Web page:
Lines 9-10 are two things that you need to import in order for your script to work. Line 9 is making the ‘with_statement’ available to Live’s python interpreter, which is still based on the 2.5 version of Python. The ‘with_statement’ is present in all python versions 2.6 and greater.  Import Live tells the python interpreter to import the functions contained in Live (which I am assuming is the Live API, but I am not entirely sure. Just include it alright?).
The next lines are all optional and give us access to things we will want to use in our script. The ‘time’ library grants us access to various time-related functions, such as time stamping messages. The last two imports are coming from our _Framework classes, where all the magic happens. The ControlSurface is our central base class, and it acts as a container that holds all of the functionality we define with other classes. The SessionComponent is a class that gives control over Live’s session view. This allows for clip launching, session navigation, and the the ability to create a session highlight (or ‘red box’, as it is more commonly referred to), among other things. The other two statements are some global variables that won’t be used in this script, but I thought it’d be good to include them just for demonstration.

The next section of the script is where we create and initialize our ControlSurface:image01

We begin by defining our class ‘Session_Box’ as a ControlSurface, followed by naming our module in line 20, and giving it a documentation string in line 21. In line 23 we define the __init__ function which is called when we create the class in the top level file. We then define our initialization routine for this instance of a ControlSurface. Because all we want to do is create a SessionComponent with a highlighting component, lines 26 and 27 are all we need.  These lines call two functions. The first, _setup_session_control, we will define below, and the second set_highlighting_session_component,  references an object that will be created by the _setup_session_control function.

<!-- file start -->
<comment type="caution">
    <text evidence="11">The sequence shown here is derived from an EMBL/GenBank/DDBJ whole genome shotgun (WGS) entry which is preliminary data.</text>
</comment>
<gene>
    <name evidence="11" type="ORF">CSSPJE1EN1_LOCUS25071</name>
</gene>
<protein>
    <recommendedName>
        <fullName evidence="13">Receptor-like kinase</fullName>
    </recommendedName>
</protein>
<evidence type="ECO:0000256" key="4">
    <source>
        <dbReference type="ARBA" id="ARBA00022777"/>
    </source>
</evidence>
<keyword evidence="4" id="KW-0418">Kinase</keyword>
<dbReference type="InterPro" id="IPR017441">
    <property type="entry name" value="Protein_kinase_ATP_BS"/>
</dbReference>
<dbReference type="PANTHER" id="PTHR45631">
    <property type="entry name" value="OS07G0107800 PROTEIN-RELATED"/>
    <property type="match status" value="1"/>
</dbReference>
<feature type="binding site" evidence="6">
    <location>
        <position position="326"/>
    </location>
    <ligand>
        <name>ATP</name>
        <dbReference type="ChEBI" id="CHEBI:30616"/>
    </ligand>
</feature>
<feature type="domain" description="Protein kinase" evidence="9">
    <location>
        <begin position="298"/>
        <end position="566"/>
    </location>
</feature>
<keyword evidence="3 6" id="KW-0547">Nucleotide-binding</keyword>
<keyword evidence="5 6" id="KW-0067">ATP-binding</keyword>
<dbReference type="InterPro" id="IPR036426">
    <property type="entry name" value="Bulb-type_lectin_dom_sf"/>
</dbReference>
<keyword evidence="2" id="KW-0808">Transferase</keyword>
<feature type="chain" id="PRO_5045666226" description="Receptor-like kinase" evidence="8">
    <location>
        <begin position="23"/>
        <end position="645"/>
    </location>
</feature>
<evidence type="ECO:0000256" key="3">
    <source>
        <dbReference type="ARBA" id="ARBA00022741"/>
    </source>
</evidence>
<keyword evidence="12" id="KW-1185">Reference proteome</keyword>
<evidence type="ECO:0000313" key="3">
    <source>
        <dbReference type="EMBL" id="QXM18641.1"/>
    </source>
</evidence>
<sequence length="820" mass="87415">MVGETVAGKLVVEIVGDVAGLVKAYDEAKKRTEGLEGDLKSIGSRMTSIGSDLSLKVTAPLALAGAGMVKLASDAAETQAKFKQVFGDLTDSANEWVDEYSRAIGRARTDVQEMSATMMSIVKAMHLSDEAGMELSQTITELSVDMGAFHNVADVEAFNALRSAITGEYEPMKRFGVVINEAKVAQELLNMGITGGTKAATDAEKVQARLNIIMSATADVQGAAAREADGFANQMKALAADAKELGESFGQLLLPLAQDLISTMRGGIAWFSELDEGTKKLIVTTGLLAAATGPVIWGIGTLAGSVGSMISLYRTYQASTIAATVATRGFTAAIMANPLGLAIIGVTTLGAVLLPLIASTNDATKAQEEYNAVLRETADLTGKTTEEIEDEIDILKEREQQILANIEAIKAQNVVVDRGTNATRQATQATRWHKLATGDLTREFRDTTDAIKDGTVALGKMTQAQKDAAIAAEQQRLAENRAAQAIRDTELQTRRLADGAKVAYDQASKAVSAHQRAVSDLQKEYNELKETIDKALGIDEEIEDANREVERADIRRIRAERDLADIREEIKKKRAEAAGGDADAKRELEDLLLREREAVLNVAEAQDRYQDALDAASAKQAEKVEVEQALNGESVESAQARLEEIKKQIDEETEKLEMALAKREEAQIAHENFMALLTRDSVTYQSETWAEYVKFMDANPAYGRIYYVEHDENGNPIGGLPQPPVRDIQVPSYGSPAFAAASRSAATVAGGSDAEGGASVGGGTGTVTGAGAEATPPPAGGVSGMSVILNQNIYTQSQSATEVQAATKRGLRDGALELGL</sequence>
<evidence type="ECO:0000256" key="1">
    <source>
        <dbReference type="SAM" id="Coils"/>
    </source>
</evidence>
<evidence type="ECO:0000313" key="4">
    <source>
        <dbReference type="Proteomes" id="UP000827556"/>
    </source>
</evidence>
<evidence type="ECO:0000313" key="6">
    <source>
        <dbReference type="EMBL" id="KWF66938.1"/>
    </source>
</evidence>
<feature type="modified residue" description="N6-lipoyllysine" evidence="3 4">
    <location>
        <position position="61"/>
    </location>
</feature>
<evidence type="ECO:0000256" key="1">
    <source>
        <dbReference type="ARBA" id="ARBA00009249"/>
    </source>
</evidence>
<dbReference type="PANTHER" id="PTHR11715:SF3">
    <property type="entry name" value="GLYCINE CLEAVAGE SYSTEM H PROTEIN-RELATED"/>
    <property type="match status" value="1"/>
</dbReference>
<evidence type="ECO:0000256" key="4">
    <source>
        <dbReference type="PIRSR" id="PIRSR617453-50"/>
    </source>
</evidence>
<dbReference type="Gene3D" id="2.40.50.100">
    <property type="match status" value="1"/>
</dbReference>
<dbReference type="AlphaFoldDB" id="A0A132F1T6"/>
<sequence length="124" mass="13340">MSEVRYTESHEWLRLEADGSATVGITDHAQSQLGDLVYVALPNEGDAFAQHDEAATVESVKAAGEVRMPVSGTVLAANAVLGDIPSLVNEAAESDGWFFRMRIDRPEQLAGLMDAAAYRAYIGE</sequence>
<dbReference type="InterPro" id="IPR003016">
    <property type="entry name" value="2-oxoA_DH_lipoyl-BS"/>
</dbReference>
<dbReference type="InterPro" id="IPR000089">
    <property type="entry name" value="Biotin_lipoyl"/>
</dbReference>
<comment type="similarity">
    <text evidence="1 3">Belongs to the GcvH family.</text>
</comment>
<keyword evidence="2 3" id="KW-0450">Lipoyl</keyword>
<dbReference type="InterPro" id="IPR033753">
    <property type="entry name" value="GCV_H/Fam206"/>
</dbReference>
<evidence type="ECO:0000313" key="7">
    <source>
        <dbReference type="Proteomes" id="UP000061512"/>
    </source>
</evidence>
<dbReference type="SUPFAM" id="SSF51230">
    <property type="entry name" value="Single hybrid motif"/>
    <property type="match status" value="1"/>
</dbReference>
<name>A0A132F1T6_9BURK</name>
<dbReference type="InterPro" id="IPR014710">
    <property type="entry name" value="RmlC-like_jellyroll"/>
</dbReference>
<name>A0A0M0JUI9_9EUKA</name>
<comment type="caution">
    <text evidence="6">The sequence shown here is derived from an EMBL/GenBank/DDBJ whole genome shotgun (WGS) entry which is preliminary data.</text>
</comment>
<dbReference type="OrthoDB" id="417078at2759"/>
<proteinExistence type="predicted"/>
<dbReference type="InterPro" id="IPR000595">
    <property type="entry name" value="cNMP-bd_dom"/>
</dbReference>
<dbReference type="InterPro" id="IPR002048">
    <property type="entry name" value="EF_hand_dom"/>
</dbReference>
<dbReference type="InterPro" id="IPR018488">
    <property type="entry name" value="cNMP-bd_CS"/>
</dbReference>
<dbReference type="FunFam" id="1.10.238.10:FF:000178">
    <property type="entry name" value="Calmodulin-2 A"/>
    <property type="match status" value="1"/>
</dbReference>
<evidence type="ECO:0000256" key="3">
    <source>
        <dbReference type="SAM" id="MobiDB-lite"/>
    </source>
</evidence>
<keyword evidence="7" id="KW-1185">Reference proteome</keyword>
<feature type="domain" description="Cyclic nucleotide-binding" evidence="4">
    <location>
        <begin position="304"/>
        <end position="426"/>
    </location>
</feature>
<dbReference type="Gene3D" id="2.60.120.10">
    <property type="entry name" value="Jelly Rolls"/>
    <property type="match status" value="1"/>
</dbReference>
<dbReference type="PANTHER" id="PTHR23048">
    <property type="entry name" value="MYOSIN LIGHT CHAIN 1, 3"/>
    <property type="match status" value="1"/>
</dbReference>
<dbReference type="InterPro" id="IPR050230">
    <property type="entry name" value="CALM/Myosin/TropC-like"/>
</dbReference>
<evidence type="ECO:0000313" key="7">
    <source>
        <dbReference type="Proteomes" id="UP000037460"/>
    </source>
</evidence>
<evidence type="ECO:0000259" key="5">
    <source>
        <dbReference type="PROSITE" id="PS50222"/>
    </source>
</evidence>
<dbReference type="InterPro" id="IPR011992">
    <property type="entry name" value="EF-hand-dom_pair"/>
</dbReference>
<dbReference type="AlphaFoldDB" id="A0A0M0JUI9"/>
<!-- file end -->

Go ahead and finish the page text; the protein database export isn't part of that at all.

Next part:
These next lines are where we actually define the components of our script:image00

Here we define the _setup_session_control function, which gets called in our _init_ function. This creates a SessionComponent called ‘session’, with 8 columns and 8 rows, and is offset from the upper left by zero. After __init__ calls this function it creates a highlighting session component, binds it to this session, and our red box is created!

The great thing about leveraging the _Framework classes, is that this SessionComponent we created has all of the properties, functions, and attributes that one would find in a more advanced script. We can change the offset, and poll the location to assign buttons to scenes, just as we could with the SessionComponent contained in the Push, Launchpad or APC scripts.

The last block of code is used to print a time stamped log message when we disconnect the controller from the script. This will appear in our log.txt file that is the main means of debugging these scripts. If you’re interested in coding your own MIDi remote scripts it will be useful to know where to find this file. Ableton’s website gives you the location for a variety of operating systems. The log.txt file will hold information regarding why and where your script broke, which is necessary information when trying to track down bugs in the development process.

Hopefully this series gave you an insight into the many different ways that you can use Live, M4L, and a little bit of Python to craft interaction between your software and hardware. As always, any questions, comments and concerns should be directed to I’d love to hear any requests or suggestions for future articles!